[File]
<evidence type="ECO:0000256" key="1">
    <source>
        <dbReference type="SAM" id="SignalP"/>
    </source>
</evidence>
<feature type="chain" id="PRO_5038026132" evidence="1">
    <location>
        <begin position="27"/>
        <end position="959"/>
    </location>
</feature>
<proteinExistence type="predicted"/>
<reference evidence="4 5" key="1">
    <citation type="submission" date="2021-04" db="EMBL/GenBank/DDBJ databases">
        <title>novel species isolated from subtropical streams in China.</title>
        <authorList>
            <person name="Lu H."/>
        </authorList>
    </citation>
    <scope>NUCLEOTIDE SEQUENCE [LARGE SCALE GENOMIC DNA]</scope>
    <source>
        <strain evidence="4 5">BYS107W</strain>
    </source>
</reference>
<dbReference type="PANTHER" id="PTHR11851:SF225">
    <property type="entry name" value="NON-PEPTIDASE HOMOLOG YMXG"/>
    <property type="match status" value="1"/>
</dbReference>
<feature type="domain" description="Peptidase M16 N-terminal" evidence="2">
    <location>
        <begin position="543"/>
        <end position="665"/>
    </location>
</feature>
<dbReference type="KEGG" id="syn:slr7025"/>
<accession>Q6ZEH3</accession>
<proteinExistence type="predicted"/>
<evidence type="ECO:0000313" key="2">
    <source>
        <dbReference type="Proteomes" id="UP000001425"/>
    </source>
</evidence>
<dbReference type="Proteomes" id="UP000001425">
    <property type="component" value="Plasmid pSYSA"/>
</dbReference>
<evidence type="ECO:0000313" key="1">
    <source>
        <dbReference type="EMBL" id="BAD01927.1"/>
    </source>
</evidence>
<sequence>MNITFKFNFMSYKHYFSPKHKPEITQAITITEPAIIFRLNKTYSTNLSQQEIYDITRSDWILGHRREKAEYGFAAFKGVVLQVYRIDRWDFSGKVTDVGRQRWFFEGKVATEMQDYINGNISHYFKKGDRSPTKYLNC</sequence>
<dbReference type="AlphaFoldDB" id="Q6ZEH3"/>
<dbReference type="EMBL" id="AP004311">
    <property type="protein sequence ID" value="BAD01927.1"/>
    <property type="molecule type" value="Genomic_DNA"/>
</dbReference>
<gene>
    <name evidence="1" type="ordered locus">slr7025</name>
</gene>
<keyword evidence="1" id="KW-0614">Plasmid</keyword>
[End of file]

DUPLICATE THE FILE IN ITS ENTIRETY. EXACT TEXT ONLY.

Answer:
<evidence type="ECO:0000256" key="1">
    <source>
        <dbReference type="SAM" id="SignalP"/>
    </source>
</evidence>
<feature type="chain" id="PRO_5038026132" evidence="1">
    <location>
        <begin position="27"/>
        <end position="959"/>
    </location>
</feature>
<proteinExistence type="predicted"/>
<reference evidence="4 5" key="1">
    <citation type="submission" date="2021-04" db="EMBL/GenBank/DDBJ databases">
        <title>novel species isolated from subtropical streams in China.</title>
        <authorList>
            <person name="Lu H."/>
        </authorList>
    </citation>
    <scope>NUCLEOTIDE SEQUENCE [LARGE SCALE GENOMIC DNA]</scope>
    <source>
        <strain evidence="4 5">BYS107W</strain>
    </source>
</reference>
<dbReference type="PANTHER" id="PTHR11851:SF225">
    <property type="entry name" value="NON-PEPTIDASE HOMOLOG YMXG"/>
    <property type="match status" value="1"/>
</dbReference>
<feature type="domain" description="Peptidase M16 N-terminal" evidence="2">
    <location>
        <begin position="543"/>
        <end position="665"/>
    </location>
</feature>
<dbReference type="KEGG" id="syn:slr7025"/>
<accession>Q6ZEH3</accession>
<proteinExistence type="predicted"/>
<evidence type="ECO:0000313" key="2">
    <source>
        <dbReference type="Proteomes" id="UP000001425"/>
    </source>
</evidence>
<dbReference type="Proteomes" id="UP000001425">
    <property type="component" value="Plasmid pSYSA"/>
</dbReference>
<evidence type="ECO:0000313" key="1">
    <source>
        <dbReference type="EMBL" id="BAD01927.1"/>
    </source>
</evidence>
<sequence>MNITFKFNFMSYKHYFSPKHKPEITQAITITEPAIIFRLNKTYSTNLSQQEIYDITRSDWILGHRREKAEYGFAAFKGVVLQVYRIDRWDFSGKVTDVGRQRWFFEGKVATEMQDYINGNISHYFKKGDRSPTKYLNC</sequence>
<dbReference type="AlphaFoldDB" id="Q6ZEH3"/>
<dbReference type="EMBL" id="AP004311">
    <property type="protein sequence ID" value="BAD01927.1"/>
    <property type="molecule type" value="Genomic_DNA"/>
</dbReference>
<gene>
    <name evidence="1" type="ordered locus">slr7025</name>
</gene>
<keyword evidence="1" id="KW-0614">Plasmid</keyword>